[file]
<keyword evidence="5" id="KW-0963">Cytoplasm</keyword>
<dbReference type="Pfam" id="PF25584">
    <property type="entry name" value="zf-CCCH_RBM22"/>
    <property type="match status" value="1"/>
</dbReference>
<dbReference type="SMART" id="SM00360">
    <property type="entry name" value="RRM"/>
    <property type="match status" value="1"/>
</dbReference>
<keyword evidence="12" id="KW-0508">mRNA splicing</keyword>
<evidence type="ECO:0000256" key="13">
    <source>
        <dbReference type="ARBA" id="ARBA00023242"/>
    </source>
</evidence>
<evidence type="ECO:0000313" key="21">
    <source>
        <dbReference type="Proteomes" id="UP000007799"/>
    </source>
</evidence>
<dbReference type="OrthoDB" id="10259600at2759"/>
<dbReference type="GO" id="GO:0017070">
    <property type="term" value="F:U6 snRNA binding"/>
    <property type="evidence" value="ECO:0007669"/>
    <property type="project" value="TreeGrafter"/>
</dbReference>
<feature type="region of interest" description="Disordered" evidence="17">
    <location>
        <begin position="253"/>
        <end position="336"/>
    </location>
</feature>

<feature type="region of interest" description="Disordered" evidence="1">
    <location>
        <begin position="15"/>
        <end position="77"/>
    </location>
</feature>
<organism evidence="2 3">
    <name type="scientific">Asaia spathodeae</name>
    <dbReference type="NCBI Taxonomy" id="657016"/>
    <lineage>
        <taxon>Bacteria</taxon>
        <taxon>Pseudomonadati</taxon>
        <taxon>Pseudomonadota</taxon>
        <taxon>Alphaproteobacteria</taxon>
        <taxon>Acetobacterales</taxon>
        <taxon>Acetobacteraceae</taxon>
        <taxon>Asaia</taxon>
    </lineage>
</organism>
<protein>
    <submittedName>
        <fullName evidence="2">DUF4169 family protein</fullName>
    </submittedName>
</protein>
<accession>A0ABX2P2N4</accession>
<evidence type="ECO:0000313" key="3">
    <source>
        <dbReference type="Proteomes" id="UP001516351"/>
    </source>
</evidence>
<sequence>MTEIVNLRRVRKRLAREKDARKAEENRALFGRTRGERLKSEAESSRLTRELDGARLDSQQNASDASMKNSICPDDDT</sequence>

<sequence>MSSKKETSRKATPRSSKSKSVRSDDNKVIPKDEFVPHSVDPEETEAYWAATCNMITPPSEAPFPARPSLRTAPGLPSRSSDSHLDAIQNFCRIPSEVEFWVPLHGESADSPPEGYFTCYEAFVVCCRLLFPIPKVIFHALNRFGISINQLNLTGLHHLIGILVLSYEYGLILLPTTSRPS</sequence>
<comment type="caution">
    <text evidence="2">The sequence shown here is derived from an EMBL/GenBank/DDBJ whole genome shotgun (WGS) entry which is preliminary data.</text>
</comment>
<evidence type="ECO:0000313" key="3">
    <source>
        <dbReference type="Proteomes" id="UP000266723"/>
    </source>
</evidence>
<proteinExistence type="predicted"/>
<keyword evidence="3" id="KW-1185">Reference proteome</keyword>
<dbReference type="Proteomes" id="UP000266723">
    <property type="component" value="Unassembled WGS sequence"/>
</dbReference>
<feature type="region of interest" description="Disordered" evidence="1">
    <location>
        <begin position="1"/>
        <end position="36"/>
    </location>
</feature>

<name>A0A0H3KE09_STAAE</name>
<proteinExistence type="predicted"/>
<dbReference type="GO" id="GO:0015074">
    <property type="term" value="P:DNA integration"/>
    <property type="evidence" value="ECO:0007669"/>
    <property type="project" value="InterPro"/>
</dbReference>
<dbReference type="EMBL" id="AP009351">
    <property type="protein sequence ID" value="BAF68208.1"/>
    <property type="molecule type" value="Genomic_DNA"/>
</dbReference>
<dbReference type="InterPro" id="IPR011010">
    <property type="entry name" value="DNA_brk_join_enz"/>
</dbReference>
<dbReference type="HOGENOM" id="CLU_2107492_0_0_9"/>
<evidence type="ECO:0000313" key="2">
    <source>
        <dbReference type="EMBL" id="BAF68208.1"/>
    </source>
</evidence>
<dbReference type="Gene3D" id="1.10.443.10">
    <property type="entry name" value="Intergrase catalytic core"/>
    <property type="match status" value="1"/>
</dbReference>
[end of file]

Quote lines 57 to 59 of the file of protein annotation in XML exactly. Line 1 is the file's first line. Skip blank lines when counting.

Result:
<accession>A0ABX2P2N4</accession>
<evidence type="ECO:0000313" key="3">
    <source>